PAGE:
Return home from Potsdam

I had no plans to go anywhere today, as I was due to fly home this afternoon. Instead, having seen the children off to Kindergarten, we headed back to the Stern centre to pick up some memory for the PC, which I noticed had been managing (just about) on 256MB. Having fitted that, we walked into Potsdam centre again and went for a lunchtime kebab, before walking back to the flat and then heading to the station to catch the train directly to Berline Schoenefeld. Peter accompanied me to the airport and then we said our goodbyes and he headed back home whilst I caught the plane back to East Midlands Airport, picking up my car at the airport and then arriving home at 17:45.

I’ve had a nice week out in Potsdam. I went primarily to see Peter and family, timed to coincide with the Helge Schneider concert. Peter and Susi’s kids are growing up fast and because we don’t see them often, it was nice to catch up a little with them and see how they’re getting on.

Potsdam itself has moved on even more since my last visit. The city has been completely transformed since I lived there for several months as a student in 1992. The city is more vibrant and colourful, the old, grey, Eastern block buildings having been given a makeover and are now renovated. The Ikarus buses no longer run, nor do the trolley buses, but the trams are still there and the public transport system is still excellent. The Russian troops have long gone and the city’s main shopping street, the Brandenburger Strasse, now features many shops common across the rest of Germany, including the obligatory Karstadt department store. It’s still an exciting city and, to my mind at least, is still an undiscovered gem and wonderful potential tourist attraction, featuring, as it does a host of palaces, parks, and lakes. I kind of hope it stays relatively undiscovered.


We walked into Potsdam today, where I bought a few things to bring home for Emma and the kids. I was paricularly on the hunt for a small toy figure of Sandmaennchen (the Sand Man, in traditional German culture, a character thought to sprinkle magic sand in children’s eyes, making them rub their eyes and eventually fall asleep) for our youngest, Tristan. He became a cult figure in the days of the German Democratic Republic (East Germany), where he was a favourite children’s fixture on TV, marking their bedtime. He was retained following reunification and remains a firm favourite today with a new generation of children.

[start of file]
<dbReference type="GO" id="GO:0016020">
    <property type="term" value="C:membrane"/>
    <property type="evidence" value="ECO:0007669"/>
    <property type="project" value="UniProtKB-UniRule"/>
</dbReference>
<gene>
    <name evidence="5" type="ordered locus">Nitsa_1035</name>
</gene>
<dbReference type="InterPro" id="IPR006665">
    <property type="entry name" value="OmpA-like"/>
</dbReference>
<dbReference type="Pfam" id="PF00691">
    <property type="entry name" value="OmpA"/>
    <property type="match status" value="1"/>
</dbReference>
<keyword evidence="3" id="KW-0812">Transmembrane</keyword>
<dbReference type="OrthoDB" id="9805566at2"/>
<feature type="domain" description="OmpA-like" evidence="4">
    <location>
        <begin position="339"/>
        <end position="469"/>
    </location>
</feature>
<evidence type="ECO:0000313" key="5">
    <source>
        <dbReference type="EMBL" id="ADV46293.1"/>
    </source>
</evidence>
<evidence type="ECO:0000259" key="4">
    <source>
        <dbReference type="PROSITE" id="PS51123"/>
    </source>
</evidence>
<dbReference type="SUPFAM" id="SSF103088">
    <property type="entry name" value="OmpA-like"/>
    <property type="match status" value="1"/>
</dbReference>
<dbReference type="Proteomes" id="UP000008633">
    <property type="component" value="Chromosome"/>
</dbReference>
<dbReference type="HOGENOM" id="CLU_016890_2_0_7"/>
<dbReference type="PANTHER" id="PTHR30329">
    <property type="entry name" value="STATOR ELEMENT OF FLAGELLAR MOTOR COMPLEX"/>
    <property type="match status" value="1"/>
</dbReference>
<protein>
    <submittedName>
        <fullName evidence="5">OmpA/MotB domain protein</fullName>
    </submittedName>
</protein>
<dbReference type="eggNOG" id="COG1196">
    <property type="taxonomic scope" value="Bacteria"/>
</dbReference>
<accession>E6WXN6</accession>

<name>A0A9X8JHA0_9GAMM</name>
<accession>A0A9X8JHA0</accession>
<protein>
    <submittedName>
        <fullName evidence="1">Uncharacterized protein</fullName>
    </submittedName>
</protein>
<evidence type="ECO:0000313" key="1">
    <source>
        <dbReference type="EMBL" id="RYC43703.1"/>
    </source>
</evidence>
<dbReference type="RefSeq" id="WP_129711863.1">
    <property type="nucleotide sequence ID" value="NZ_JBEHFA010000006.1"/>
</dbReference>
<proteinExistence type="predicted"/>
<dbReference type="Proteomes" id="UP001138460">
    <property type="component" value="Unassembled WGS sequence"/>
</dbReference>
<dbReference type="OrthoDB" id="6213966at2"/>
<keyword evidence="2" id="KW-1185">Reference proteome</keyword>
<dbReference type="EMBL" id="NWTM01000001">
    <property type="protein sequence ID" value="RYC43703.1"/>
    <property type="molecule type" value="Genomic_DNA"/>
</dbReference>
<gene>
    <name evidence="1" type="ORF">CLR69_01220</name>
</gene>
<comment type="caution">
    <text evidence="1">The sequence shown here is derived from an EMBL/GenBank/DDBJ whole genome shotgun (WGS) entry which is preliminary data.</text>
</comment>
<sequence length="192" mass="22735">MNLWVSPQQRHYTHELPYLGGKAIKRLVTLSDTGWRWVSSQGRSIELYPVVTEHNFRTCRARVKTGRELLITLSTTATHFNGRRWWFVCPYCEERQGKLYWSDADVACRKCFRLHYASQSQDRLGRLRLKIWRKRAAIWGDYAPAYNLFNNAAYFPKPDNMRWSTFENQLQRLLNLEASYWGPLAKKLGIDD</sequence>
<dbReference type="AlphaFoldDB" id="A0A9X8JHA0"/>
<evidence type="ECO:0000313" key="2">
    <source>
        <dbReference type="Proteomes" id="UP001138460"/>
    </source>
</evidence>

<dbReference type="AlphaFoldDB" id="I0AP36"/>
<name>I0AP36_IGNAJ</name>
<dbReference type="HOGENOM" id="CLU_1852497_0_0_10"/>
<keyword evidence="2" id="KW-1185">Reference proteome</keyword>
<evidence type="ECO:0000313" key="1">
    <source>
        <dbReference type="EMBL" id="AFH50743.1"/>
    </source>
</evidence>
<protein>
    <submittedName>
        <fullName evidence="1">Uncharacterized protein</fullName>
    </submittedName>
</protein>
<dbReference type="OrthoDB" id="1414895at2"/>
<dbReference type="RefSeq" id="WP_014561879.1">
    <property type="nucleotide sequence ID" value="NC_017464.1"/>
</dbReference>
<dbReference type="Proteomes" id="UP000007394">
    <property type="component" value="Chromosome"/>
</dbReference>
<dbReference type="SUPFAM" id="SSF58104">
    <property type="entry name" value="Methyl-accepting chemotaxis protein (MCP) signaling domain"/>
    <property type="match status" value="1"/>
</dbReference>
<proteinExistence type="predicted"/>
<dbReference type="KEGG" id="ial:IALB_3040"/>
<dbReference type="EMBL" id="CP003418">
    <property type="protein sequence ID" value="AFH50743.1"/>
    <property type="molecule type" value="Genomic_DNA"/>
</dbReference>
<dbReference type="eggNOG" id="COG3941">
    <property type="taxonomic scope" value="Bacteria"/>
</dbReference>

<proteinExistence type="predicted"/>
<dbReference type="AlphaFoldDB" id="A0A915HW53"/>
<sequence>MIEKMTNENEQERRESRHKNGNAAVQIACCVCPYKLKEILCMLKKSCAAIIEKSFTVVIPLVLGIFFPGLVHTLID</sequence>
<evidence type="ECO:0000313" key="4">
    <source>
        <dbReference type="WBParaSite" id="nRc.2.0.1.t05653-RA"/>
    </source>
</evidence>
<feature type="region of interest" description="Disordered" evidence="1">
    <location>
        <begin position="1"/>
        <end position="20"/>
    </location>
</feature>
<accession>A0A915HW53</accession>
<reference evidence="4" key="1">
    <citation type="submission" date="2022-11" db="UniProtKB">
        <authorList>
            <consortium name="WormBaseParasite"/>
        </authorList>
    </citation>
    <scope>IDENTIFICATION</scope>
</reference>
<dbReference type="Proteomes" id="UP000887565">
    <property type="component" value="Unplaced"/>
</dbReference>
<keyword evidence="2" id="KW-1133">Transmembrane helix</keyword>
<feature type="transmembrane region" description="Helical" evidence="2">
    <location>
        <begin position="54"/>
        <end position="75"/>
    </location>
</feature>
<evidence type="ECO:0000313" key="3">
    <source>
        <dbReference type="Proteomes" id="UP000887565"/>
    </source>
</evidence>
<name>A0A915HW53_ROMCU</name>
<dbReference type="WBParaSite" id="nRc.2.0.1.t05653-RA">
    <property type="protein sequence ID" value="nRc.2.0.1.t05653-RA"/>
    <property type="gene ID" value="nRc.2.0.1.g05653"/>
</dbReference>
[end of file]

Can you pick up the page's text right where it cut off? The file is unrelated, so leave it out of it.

Following a walk around town, We picked up Peter and Susi’s children from Kindergarten and then caught the train home. Having failed to find a suitable Sandmaennchen figure in town, we headed to the out-of-town Stern centre, where I managed to get exactly what I was looking for.


Before I headed out to Germany, I mentioned to Peter that I’d like to visit Dresden. With this in mind, he suggested that we all visit together and so he hired a funky car to make 130 miles journey down the Autobahn. In the event, he hired an Audi A6 to make the journey, and so we headed down the Autobahn this morning, reaching 130 mph (legally, of course) at one point and arrived in Dresden late this morning.

We headed straight over to the recently reconsecrated Frauenkirche, which had been destroyed in World War 2, along with most of the city and at least 25,000 civilians during a raid in January, 1945. The raid itself was (and remains) one of the most controversial episodes of the war, serving no strategic importance and supposedly designed solely to destroy German morale, which (to most people) was already resigned to defeat following the Normandy landings in 1944.

The Frauenkirche has been completely rebuilt from as much of the original stonework as possible and was, up to its completion, layed out like a giant jigsaw puzzle in the vicinity. Now reopened, it’s an impressive building in its own right and serves as a symbol of reconciliation. Dresden is Coventry’s twin city and the reconciliation theme is common to both cities, suffering, as they both did, the most destruction of any city during the war for their sizes.